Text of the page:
using cat to get a list to for in sh or in ksh

Discussion in 'Programmer Misc' started by Robert Peirce, Feb 6, 2008.

  1. In sh and ksh, I have used

    for i in `cat file`
    do
    do-something-with-$i
    done

    on other systems with no problem. In OS X, this sometimes hangs, but
    sometimes it doesn't, which is very confusing. Pr also hangs, but for
    some strange reason, head works in the same script!

    Does anybody have any idea what I am doing wrong? This should always
    work fine, but sometimes it doesn't.
     
    Robert Peirce, Feb 6, 2008
    #1
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  2. Okay. I have more info. There seems to be some sort of buffer
    limitation in for. Perhaps somebody can tell me what it is. The file,
    in the case that hangs, is 1,635,888 lines and 24,538,320 characters.
    Other platforms seem to be able to handle this. OS X is hanging.
     
    Robert Peirce, Feb 6, 2008
    #2
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  3. This is embarrassing (for OS X), but I ran this script using ksh in Uwin
    on a PC and it worked:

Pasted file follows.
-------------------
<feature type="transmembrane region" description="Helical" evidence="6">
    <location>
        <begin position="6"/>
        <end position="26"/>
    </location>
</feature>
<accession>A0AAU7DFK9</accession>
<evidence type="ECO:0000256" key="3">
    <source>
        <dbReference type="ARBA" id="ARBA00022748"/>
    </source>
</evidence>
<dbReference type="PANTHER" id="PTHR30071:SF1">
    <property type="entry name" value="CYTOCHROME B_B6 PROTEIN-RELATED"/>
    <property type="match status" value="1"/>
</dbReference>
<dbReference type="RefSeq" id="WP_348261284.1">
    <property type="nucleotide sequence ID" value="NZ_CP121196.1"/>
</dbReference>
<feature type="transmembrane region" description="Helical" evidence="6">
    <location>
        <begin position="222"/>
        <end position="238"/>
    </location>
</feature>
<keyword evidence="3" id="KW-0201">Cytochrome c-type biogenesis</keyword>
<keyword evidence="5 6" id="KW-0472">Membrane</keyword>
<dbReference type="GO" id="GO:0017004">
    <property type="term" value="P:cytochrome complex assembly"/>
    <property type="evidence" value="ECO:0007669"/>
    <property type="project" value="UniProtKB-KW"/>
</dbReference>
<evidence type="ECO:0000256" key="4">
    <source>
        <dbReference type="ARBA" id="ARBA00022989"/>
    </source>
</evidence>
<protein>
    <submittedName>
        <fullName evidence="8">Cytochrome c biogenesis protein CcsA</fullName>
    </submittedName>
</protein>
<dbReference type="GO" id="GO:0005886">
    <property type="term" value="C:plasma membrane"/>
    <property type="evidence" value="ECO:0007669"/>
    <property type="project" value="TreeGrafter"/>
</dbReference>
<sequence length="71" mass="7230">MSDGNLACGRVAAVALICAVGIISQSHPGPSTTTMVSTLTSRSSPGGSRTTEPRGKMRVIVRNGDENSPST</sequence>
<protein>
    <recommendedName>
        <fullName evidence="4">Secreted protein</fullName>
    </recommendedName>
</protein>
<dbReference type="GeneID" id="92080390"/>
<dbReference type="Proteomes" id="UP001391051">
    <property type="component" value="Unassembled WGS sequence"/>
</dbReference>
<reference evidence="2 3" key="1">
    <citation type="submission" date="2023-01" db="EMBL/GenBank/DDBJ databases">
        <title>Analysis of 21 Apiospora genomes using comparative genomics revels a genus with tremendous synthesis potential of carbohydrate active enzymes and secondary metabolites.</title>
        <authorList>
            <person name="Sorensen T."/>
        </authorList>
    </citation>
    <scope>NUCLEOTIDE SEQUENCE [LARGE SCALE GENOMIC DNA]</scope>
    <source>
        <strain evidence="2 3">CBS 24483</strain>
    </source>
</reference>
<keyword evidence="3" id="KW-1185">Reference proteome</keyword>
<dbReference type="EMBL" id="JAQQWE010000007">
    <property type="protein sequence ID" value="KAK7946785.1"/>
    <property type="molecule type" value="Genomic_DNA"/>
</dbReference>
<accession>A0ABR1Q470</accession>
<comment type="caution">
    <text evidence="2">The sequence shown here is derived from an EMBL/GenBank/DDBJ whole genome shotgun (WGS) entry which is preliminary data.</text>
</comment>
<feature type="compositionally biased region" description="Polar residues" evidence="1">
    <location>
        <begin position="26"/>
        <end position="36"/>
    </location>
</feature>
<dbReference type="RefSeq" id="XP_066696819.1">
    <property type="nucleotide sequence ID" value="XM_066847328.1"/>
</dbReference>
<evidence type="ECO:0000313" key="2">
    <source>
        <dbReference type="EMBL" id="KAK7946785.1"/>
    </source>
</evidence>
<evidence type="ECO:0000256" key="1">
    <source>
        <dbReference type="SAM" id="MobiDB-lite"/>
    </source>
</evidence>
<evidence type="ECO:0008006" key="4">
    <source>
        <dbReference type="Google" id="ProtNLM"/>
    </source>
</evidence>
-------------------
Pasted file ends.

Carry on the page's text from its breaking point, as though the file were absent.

for i in $(cat s.p); do print $i; done | head

    but it doesn't work in ksh on OS X.

    Cat works fine by itself, so the limitation is in the for;do;done loop.
     
    Robert Peirce, Feb 6, 2008
    #3
  4. Reading the whole file into one line exceeds the shell's line length
    limit.

    It works on other systems because they have longer line-length limits.
    It's still a bad idea.

    head(1) works because it's not reading the whole file.

    The ksh(1) input mechanism is the read builtin, not cat(1). RTFM
    ksh(1).
     
    David Spencer, Feb 6, 2008
    #4
  5. Robert Peirce

    Bob Harris Guest

    May I suggest

    while read line
    do
    do-something-with-$line
    done <file

    This will do something similar, assuming there is one item per
    line.

    if you have multiple fixed items per line you can do

    while read item1 item2 item3
    do
    do-something-with-$item1
    do-something-with-$item2
    do-something-with-$item3
    done <file

    Or if you do not know how may items are on each line you can try

    while read line
    do
    set -- $line
    for item
    do
    do-something-with-$item
    done
    done <file

    Bob Harris
     
    Bob Harris, Feb 7, 2008
    #5
  6. tr -s '[:space:]' '\n' <file |
    while read x
    do command $x
    done
     
    David Spencer, Feb 7, 2008
    #6
  7. I am familiar with read and I have used it in more recent scripts. This
    is an old one I thought would work and it didn't. As a stopgap, I used
    split to break it into smaller files that I could read with cat until I
    get around to using read.
     
    Robert Peirce, Feb 7, 2008
    #7
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